3 April 2020 (closed)
USD/IDR (16,464) -277.01 -1.65%
EUR/IDR (17,872) -449.69 -2.45%
Jakarta Composite Index (4,623.43) +91.74 +2.02%
Update COVID-19 in Indonesia: 2,092 confirmed infections, 191 deaths (4 April 2020)
The Indonesian rupiah exchange rate is depreciating sharply on Thursday (12/02). By 12:10 pm local Jakarta timezone, the currency had fallen 1.11 percent to IDR 12,865 per US dollar (Bloomberg Dollar Index). Market participants have become increasingly concerned about a Greek default or exit from the Eurozone and react by selling emerging market assets in search of safe havens such as the US dollar. Yesterday (11/02), the Eurozone’s finance ministers could not reach agreement on the Greek debt situation.
Late last night Jeroen Dijsselbloem, Chairman of the Eurogroup Finance Ministers, said that "we had an intense discussion, constructive, covering a lot of ground, also making progress, but not enough progress yet to come to joint conclusions." Next Monday, the new (leftist) government of Greece and its international creditors will continue discussions in search of a way forward regarding the country's bailout program (Greece’s bailout package will expire this month).
In line with other emerging Asian currencies, the rupiah is losing ground to the US dollar on Thursday. Besides uncertainty caused by the ‘Greek default’ issue, the market is also waiting for the finalization of Indonesia’s Revised 2015 State Budget (APBN-P 2015) in parliament. This should be ready before the week ends.
Bank Indonesia's benchmark rupiah rate (Jakarta Interbank Spot Dollar Rate, abbreviated JISDOR) depreciated 0.74 percent to IDR 12,794 per US dollar on Thursday 12/01).| Source: Bank Indonesia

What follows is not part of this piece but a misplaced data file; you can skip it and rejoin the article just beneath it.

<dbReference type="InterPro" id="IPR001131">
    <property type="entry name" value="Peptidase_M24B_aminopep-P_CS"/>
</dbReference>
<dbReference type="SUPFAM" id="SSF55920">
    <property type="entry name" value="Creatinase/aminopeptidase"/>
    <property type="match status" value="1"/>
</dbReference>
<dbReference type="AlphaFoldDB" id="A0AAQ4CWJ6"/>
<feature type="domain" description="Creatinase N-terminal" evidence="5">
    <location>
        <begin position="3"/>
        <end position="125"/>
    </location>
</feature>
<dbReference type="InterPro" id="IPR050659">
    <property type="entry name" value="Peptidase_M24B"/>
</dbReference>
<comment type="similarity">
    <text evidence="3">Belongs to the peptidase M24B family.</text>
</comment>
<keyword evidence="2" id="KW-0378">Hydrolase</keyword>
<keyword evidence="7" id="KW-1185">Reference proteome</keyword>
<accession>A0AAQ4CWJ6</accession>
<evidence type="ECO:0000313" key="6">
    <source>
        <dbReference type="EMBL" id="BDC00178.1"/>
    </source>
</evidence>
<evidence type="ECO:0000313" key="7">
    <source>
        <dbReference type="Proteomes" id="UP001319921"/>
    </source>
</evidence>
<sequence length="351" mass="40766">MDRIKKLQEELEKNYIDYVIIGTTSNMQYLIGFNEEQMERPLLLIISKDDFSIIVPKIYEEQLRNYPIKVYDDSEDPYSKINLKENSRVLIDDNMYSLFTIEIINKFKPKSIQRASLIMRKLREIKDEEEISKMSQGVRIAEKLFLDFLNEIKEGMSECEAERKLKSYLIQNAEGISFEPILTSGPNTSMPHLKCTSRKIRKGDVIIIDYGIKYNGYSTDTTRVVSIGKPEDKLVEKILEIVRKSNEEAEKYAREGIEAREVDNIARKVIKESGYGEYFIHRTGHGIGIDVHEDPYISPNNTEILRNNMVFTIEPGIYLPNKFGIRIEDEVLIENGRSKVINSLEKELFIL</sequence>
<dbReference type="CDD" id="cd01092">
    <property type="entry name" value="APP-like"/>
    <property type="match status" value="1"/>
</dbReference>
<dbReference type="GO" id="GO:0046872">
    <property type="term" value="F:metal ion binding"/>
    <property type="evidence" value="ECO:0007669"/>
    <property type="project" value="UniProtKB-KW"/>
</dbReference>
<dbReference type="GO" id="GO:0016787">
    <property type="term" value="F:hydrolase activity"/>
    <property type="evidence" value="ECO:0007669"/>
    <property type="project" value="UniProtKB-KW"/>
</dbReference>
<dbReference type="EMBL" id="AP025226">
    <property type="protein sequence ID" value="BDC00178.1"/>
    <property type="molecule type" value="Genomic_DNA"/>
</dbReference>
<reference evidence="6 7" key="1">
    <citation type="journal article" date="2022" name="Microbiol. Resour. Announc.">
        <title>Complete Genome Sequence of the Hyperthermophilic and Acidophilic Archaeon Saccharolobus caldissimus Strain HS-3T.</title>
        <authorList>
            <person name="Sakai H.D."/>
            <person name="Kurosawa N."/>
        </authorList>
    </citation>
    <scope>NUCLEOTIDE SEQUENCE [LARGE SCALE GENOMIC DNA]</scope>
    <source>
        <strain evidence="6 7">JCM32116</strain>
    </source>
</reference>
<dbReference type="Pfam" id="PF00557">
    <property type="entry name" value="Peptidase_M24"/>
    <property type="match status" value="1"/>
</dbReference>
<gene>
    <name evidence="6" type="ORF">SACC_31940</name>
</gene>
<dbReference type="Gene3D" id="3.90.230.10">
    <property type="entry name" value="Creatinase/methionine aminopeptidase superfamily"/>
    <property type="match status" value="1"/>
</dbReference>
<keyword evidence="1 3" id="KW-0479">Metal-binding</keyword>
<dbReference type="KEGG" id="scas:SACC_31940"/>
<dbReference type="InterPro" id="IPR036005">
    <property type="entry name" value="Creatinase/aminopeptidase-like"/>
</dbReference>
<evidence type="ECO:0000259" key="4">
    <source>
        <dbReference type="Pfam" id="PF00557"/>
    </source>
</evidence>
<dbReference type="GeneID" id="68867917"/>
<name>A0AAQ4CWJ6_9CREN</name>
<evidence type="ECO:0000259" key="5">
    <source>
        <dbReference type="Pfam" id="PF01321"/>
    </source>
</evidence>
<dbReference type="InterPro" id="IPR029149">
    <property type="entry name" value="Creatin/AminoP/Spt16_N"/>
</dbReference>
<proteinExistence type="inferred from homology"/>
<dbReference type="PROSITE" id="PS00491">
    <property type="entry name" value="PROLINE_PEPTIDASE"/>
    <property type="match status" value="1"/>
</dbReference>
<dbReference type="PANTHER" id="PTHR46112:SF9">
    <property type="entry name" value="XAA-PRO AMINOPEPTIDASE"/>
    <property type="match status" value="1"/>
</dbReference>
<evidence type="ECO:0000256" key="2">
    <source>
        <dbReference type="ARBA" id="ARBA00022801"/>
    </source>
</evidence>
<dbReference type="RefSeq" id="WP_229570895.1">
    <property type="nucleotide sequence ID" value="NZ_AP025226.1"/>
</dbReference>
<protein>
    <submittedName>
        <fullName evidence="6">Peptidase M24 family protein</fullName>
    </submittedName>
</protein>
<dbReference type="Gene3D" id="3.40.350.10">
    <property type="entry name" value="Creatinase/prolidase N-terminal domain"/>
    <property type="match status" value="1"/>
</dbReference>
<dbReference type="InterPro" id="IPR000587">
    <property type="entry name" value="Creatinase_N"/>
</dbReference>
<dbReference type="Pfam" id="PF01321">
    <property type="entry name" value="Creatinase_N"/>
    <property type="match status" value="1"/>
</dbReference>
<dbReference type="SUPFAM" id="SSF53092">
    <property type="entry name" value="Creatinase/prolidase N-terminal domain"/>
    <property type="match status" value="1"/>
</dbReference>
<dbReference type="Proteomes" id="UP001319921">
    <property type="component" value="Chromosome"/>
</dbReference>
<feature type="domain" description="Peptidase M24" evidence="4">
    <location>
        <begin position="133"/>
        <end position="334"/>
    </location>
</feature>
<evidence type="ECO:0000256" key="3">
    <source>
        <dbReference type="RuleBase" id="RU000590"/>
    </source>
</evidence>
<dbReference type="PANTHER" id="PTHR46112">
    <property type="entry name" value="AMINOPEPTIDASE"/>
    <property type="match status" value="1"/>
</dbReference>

On Friday (13/02), the central bank of Indonesia (Bank Indonesia) is scheduled to release the official fourth quarter (2014) current account figures. Since late 2011, Indonesia has had to cope with a wide current account deficit, indicating that the country is relying on foreign inflows (and therefore vulnerable to capital outflows in times of economic shocks). The current account deficit in 2014 is expected to have improved to about 3 percent of the country’s gross domestic product (GDP) from 3.3 percent of GDP in the preceding year. A significant improvement in the country’s deficit is expected to boost the rupiah. Although the current low crude oil prices have a positive impact on the balance (Indonesia being a net oil importer since the mid-2000s), prices for Indonesia’s key commodities (such as crude palm oil and coal) have fallen in recent months thus limiting the country’s export performance.
Indonesia Current Account Balance (% of GDP)
Meanwhile, Indonesia’s benchmark stock index (Jakarta Composite Index, abbreviated IHSG) had fallen 0.18 percent to 5,327.08 points by 12:35 pm local Jakarta time on Thursday (12/02).